Ear “throbbing”

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dldugan

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Left ear seems to be quite often “throbbing” a little. I have worn hearing aids for several years and have occasionally had this feeling, but not this often and for this long. Could this be ALS related? This kept me up for some time during the night. Could not get back to sleep for awhile.
 

Kristina1

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by throbbing do you mean pain? or just sensation of pressure changing? i get a lot of wax and some pressure going in and out. seems to be related to reduced chewing and swallowing, so kind of indirectly als related. but i have no ear pain.
 

dldugan

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by throbbing do you mean pain? or just sensation of pressure changing? i get a lot of wax and some pressure going in and out. seems to be related to reduced chewing and swallowing, so kind of indirectly als related. but i have no ear pain.
No pain. Pressure going in and out may be a better way to describe it.
 

DrDark

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pressure and throbbing sensations, and sometimes the ability to hear one's own heartbeat, can be signs of eustachian tube dysfunction. It can be similar to the sensation one encounters with elevation change, like driving up a mountain or diving to the deep end of the pool.

Sometimes it can be improved with a nasal decongestant and/or a nasal corticosteroid, such as nasacort. If you have high blood pressure, or irregular or fast heartbeat, the steroid would be the safer option to try. Be patient, if you try that route. It has more of a cumulative benefit, and can take up to 1-2 weeks before optimal results.
 

Jesse35

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so spraying plain nasal decongestant in the ear canal can help with the ear ''throbbing sensation'' ? my mom has been complaining about this for a while now. The doctors tell me its als related and theres nothing we can do about it.
 

KarenNWendyn

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The nasal decongestant is sprayed in the nostrils, not the ear.

The sinuses and the inner ear passages are linked. If someone has sinus congestion, they often will note ear plugging. Relieving the sinus congestion may help unblock the ears.

That said, it’s also reasonable to make sure the outer ear canal is free of excessive wax buildup. There are products over the counter that help dissolve wax.
 

Clearwater AL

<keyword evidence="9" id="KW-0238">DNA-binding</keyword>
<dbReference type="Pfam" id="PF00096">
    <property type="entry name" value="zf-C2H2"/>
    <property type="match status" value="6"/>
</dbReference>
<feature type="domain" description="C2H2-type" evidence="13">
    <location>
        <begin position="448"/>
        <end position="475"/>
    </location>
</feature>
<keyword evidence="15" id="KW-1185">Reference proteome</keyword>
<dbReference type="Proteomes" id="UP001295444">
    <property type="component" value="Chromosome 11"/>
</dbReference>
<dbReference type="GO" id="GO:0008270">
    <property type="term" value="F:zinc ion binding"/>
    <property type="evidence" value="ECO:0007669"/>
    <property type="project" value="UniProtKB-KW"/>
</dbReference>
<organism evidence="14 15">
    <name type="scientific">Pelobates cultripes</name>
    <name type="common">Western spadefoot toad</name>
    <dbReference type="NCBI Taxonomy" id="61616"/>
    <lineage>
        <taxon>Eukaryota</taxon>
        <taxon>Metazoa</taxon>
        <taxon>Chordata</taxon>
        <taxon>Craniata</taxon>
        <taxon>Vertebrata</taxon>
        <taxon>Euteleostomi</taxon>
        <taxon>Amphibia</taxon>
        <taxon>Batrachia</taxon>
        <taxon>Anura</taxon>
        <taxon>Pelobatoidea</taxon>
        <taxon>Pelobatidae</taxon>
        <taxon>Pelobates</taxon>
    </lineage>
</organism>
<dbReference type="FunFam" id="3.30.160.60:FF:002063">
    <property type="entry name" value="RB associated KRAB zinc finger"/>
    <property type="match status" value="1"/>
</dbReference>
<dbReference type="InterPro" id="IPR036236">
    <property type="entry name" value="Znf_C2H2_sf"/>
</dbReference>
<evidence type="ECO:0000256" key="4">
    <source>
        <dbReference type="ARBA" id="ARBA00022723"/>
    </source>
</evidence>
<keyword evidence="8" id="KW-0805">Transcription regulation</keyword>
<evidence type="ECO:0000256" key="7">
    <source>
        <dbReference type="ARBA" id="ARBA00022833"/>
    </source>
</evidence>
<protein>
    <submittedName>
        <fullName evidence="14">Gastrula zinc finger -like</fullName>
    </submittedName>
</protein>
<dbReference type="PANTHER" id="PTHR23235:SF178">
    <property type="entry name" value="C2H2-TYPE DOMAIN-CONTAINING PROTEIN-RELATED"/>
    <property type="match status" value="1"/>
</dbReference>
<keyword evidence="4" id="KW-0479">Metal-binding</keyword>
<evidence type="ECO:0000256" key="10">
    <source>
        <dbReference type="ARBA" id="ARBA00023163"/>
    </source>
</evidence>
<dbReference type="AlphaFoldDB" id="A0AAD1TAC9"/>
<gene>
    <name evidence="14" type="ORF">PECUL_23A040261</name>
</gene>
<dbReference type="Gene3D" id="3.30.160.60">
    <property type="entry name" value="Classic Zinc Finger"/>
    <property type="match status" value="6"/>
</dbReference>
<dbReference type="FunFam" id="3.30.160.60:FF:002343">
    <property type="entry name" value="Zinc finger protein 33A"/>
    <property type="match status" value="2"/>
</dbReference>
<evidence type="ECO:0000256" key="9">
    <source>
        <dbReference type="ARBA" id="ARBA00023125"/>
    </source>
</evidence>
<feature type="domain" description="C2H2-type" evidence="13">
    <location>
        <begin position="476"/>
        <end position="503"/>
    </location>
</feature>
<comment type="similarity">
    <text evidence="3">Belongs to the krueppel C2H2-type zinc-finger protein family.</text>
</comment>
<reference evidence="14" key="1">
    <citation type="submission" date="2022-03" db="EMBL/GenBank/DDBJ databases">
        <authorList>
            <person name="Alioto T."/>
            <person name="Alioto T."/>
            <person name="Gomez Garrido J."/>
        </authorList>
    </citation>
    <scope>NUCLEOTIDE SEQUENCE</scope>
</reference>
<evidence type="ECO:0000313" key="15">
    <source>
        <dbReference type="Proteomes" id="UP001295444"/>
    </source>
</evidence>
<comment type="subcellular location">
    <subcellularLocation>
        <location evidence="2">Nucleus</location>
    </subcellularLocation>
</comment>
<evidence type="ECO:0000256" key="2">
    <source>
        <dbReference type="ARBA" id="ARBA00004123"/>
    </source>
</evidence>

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Karen, isn't there like a tube that goes from the back of the throat into the
inner ear that will force fluid up into the inner ear if one coughs or sneezes
real hard?

I've had throbbing happen after a bad choking spell.
 
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Doglady

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I had a horrible tickling sensation in my ears long before I got diagnosed with ALS and the doctor said it was spasms from too much flying. He told me to take Sudafed. That worked really well for me.
 

DrDark

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The eustachian tube connects the middle ear to the nasopharynx. Its function is to equalize pressure in ear with atmospheric pressure. The tube is made of soft tissue, and can be tortuous in some individuals. It is prone to swelling shut, especially at the nasopharyngeal end if there is inflammation from a cold or allergies. When it occludes, the pressure difference in the ear keeps the ear drum from vibrating properly, which makes everything sound muffled. When the pressure releases, you usually encounter a "pop" or rumbling like fluid in the ear, followed by everything sounding louder. The loudness is the result of improved ear drum function.

Shrinking the swelling in the nose with a decongestant or steroid allows the eustachian tube to remain open, enabling improved ear drum function and better pressure adjustment.
 

DrDark

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btw, yawning and or chewing can sometimes give relief because those activities slightly pull the eustachian tube taut, allowing pressure to release. Think of a kinked garden hose being straightened, followed by the surge of water then normal flow until it kinks again.
 
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